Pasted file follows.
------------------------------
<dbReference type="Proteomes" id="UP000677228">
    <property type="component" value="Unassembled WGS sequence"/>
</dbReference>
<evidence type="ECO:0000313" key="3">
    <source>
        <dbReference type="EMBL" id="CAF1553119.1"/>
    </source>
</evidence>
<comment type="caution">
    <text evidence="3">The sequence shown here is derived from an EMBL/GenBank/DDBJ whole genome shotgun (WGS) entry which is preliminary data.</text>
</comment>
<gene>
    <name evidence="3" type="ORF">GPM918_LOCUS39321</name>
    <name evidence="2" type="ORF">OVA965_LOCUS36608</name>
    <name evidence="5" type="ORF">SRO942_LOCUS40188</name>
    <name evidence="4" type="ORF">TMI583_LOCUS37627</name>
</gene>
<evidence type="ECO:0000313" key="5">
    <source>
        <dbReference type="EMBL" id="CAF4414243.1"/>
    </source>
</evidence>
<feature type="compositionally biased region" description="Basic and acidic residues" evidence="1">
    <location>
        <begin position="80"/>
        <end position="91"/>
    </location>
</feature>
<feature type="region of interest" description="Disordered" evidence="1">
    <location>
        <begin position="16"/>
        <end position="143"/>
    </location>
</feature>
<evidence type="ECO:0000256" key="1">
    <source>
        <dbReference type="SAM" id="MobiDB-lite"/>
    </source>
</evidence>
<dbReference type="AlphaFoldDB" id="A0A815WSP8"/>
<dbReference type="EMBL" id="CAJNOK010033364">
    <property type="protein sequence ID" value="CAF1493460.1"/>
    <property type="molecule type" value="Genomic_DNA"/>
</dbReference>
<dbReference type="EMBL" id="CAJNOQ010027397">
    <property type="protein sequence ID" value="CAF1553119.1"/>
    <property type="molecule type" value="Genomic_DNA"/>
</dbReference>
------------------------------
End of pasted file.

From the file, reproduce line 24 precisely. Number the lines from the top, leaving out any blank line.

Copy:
    <location>